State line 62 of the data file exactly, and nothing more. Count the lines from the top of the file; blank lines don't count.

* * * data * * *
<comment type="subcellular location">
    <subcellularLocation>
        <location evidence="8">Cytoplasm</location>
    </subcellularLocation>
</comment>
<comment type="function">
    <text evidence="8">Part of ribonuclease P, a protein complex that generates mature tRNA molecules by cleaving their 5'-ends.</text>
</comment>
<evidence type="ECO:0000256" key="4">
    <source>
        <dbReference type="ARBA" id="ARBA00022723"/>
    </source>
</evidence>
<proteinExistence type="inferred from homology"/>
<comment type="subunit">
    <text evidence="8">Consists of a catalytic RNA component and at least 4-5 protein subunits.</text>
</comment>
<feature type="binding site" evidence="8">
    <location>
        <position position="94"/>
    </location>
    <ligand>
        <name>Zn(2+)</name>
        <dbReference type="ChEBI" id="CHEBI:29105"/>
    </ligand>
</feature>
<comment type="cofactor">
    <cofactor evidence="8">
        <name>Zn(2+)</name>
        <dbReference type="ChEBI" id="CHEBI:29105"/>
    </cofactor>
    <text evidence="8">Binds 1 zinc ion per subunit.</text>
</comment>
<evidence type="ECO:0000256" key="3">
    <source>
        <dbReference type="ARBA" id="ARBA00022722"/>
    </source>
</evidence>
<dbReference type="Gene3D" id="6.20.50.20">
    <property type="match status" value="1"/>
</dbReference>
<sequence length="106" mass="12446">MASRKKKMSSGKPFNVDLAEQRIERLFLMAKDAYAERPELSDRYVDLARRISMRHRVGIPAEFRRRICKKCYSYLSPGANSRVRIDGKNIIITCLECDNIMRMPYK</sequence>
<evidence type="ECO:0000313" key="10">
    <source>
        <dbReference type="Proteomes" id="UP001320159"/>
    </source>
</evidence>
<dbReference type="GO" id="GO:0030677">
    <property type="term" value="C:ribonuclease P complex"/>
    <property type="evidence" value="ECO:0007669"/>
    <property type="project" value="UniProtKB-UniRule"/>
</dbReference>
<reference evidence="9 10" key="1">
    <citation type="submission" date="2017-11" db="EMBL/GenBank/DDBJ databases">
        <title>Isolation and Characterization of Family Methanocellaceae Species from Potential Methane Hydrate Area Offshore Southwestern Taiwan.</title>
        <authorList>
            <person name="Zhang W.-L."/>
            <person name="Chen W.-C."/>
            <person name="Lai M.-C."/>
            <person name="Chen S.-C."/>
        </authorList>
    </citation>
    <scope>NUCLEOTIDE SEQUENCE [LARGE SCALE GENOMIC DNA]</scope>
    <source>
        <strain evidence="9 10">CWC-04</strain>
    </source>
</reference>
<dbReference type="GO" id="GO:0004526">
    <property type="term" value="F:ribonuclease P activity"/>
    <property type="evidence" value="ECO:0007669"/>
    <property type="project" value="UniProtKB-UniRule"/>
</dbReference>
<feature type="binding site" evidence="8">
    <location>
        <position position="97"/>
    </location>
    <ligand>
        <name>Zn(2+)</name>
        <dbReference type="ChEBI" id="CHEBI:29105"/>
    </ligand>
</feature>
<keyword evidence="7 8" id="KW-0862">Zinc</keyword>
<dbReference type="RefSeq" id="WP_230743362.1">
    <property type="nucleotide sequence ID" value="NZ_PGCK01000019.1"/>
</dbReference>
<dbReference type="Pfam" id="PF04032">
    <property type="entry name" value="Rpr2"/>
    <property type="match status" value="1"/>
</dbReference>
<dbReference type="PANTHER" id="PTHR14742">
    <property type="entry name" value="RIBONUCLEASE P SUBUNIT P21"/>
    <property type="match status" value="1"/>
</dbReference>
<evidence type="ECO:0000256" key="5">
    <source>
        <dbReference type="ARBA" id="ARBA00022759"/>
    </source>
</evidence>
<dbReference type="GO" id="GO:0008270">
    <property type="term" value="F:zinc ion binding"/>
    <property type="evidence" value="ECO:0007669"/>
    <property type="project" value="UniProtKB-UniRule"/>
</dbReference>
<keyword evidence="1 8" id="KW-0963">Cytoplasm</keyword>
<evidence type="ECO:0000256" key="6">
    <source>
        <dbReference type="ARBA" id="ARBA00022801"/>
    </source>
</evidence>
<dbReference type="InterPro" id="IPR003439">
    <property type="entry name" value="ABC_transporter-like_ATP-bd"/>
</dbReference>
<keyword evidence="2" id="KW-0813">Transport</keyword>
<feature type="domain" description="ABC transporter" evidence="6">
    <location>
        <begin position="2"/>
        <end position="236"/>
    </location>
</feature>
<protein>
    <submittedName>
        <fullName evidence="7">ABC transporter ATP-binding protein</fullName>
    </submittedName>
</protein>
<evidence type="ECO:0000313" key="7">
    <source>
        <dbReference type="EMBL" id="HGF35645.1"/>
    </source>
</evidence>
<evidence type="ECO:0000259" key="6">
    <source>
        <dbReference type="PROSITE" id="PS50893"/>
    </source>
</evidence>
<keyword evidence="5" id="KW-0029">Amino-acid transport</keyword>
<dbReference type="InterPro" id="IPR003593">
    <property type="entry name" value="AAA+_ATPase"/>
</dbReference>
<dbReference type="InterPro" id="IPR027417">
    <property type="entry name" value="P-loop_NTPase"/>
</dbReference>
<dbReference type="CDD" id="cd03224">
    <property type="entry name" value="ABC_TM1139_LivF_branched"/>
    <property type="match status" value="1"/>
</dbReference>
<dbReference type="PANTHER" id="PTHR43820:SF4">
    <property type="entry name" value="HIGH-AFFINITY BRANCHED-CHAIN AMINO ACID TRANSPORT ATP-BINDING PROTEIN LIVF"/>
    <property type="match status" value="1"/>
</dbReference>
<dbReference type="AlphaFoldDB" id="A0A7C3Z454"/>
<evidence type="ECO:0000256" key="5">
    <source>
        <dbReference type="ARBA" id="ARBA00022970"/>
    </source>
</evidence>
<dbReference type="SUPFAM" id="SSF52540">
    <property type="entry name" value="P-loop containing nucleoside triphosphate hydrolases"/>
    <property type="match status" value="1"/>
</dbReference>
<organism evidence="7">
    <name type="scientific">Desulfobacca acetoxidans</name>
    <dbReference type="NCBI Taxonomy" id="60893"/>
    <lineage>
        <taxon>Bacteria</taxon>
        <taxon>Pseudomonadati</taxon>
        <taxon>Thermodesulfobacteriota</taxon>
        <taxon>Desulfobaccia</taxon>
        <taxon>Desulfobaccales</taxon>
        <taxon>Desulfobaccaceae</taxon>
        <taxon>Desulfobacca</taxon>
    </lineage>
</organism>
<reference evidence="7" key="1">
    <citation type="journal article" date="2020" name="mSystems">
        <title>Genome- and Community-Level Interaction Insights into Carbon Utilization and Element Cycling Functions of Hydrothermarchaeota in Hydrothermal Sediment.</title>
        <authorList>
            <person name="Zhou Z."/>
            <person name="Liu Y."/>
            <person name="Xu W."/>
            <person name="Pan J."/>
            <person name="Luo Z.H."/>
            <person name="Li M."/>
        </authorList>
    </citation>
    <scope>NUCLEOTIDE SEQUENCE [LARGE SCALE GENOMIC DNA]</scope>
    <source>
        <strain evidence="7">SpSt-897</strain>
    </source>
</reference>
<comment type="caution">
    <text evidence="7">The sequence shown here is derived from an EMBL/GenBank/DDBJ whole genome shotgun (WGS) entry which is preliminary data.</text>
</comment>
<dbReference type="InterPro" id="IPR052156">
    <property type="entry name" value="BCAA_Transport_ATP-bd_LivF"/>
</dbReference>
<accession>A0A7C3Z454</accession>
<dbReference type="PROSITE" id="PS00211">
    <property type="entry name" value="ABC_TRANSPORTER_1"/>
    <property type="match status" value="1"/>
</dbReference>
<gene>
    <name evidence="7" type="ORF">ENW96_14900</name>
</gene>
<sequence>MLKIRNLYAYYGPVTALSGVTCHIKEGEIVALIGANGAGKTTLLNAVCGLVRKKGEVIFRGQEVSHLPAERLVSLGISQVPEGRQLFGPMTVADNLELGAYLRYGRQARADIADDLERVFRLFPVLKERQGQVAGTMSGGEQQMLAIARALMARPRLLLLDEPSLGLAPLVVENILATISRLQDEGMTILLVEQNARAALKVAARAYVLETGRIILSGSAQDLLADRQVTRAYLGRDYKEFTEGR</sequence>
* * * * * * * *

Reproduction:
    </citation>